Review: The Seven Husbands of Evelyn Hugo by Taylor Jenkins Reid

Title: The Seven Husbands of Evelyn Hugo32620332._SY475_
Author:
 Taylor Jenkins Reid
Genre: Historical Fiction
Publication Date: June 13, 2017
Rating: star_icon_stylized.svg_star_icon_stylized.svg_star_icon_stylized.svg_star_icon_stylized.svg_star_icon_stylized.svg_

Goodreads | Amazon | Barnes & Noble

Aging and reclusive Hollywood movie icon Evelyn Hugo is finally ready to tell the truth about her glamorous and scandalous life. But when she chooses unknown magazine reporter Monique Grant for the job, no one is more astounded than Monique herself. Why her? Why now?

Monique is not exactly on top of the world. Her husband has left her, and her professional life is going nowhere. Regardless of why Evelyn has selected her to write her biography, Monique is determined to use this opportunity to jumpstart her career.

Summoned to Evelyn’s luxurious apartment, Monique listens in fascination as the actress tells her story. From making her way to Los Angeles in the 1950s to her decision to leave show business in the ’80s, and, of course, the seven husbands along the way, Evelyn unspools a tale of ruthless ambition, unexpected friendship, and a great forbidden love. Monique begins to feel a very real connection to the legendary star, but as Evelyn’s story near its conclusion, it becomes clear that her life intersects with Monique’s own in tragic and irreversible ways.

Written with Reid’s signature talent for creating “complex, likable characters” (Real Simple), this is a mesmerizing journey through the splendor of old Hollywood into the harsh realities of the present day as two women struggle with what it means—and what it costs—to face the truth.

11

Trigger/Content Warnings: death of a loved one, death of a child, suicide, unhealthy dieting, underage sex, abortion, talk of miscarriage, physical abuse, cheating, dunk driving, homophobia, biphobia, racism, divorce.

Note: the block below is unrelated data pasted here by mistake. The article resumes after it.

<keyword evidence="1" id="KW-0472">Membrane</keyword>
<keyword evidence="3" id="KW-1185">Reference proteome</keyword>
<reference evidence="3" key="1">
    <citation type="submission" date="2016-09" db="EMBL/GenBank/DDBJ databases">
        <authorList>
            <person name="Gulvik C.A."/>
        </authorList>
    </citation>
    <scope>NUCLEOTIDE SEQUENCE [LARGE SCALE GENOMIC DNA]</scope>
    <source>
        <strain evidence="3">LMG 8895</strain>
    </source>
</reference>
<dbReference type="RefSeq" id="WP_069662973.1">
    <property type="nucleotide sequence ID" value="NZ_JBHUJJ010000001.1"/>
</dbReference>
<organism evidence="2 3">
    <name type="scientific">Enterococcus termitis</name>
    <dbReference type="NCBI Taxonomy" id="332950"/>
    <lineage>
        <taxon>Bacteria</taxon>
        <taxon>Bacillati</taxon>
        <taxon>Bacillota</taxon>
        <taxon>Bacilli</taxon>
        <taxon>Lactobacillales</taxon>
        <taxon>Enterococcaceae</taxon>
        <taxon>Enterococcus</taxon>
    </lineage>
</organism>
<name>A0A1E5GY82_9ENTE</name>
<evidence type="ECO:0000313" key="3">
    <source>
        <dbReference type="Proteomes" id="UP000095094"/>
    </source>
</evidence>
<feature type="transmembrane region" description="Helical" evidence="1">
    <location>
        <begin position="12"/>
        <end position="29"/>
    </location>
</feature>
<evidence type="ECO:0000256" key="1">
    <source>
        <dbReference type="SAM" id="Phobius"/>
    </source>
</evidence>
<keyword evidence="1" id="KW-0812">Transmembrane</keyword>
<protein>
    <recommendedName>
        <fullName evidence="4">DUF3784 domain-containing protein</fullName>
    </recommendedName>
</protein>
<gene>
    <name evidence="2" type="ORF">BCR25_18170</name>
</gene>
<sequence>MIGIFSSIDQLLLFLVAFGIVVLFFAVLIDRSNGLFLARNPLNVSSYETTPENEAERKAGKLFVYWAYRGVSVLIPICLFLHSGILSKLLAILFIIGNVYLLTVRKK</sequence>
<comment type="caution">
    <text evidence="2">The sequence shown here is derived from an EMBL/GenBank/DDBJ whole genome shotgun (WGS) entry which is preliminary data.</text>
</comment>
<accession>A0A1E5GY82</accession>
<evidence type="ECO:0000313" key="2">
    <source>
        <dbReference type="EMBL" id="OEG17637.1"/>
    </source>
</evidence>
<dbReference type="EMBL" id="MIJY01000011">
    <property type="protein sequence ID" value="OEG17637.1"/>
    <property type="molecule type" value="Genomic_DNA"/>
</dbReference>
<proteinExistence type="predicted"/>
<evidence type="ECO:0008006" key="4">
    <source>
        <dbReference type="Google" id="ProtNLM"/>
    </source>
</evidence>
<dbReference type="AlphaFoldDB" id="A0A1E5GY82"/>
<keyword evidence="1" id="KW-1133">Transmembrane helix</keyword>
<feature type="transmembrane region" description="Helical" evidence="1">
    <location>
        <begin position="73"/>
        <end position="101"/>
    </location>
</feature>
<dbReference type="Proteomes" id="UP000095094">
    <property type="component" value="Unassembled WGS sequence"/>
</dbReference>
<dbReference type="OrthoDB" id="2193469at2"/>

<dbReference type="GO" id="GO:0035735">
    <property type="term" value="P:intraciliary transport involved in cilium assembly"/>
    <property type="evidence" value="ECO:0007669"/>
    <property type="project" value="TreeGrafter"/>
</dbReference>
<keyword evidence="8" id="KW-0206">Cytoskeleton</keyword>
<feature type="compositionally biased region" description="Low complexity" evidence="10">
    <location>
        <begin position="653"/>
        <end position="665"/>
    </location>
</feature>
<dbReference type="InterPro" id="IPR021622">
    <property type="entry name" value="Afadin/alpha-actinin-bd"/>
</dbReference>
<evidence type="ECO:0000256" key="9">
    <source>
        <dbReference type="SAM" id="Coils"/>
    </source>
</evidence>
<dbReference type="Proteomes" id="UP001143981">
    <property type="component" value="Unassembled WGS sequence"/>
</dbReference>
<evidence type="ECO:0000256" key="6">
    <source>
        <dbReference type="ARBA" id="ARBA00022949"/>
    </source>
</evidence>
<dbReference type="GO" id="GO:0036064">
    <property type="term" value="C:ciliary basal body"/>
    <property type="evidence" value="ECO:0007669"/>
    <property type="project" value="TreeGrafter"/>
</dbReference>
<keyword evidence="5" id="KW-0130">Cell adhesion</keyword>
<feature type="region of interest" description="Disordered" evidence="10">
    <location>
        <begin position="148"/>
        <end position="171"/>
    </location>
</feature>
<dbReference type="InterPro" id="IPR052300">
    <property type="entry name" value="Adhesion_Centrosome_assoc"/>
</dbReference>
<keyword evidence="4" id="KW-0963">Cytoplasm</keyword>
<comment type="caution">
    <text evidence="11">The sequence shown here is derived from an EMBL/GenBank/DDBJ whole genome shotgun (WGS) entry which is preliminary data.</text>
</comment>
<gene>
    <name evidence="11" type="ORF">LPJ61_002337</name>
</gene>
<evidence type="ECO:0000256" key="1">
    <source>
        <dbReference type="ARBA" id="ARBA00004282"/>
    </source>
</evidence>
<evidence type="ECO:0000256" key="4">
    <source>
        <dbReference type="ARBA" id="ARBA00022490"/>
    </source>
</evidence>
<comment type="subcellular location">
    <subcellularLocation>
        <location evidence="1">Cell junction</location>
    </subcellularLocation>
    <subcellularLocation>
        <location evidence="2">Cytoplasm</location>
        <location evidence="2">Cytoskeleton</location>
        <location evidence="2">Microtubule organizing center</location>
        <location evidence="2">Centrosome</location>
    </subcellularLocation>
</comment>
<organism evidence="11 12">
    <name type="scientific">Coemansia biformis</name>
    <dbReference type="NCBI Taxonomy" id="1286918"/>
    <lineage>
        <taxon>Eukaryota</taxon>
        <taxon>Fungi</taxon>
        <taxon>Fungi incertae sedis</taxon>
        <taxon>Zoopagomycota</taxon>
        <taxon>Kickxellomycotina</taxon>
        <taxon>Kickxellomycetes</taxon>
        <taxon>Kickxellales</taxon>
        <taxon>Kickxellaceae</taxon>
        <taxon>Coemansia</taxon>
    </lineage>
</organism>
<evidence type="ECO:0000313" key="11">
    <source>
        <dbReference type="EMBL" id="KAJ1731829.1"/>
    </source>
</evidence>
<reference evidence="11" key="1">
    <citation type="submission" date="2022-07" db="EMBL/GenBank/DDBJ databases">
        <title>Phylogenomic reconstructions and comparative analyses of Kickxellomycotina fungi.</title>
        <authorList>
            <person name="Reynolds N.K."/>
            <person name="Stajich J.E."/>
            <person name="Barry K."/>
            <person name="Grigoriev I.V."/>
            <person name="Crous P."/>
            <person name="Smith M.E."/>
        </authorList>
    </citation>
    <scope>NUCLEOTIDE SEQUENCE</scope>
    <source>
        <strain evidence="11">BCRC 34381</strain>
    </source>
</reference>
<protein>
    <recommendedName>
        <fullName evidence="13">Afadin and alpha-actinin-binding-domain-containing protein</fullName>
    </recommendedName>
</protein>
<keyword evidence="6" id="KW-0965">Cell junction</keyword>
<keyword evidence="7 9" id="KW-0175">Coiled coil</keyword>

In present day, Evelyn Hugo is a Cuban retired Hollywood movie icon renowned for her seven husbands. Despite being asked dozens of times over the years, Evelyn managed to maintain some privacy around her marriages. Yet she is now ready to tell all but only to one Monique Grant.

Monique is a biracial middle-aged reporter who recently split from her husband. Nothing in her life is going how she wants it. But when Evelyn requests her to write her biography, Monique begins to question what she wants from life and what she is willing to do to accomplish it.

Prior to reading this book, I had already formed an idea of who Evelyn was. She was rich and privileged. She was a starlet. She coasted through an easy life. She married for money and fame. She did not love the men she married. I was completely and utterly wrong, and have never been more grateful for it!

Evelyn Hugo is a complex character, mainly because she is in character even off the screen. She is a bisexual Cuban woman from Hell’s Kitchen pretending to be what the public sees, a rich, white woman. This duality creates a lot of conflict in Evelyn’s personal life, even if she doesn’t understand why.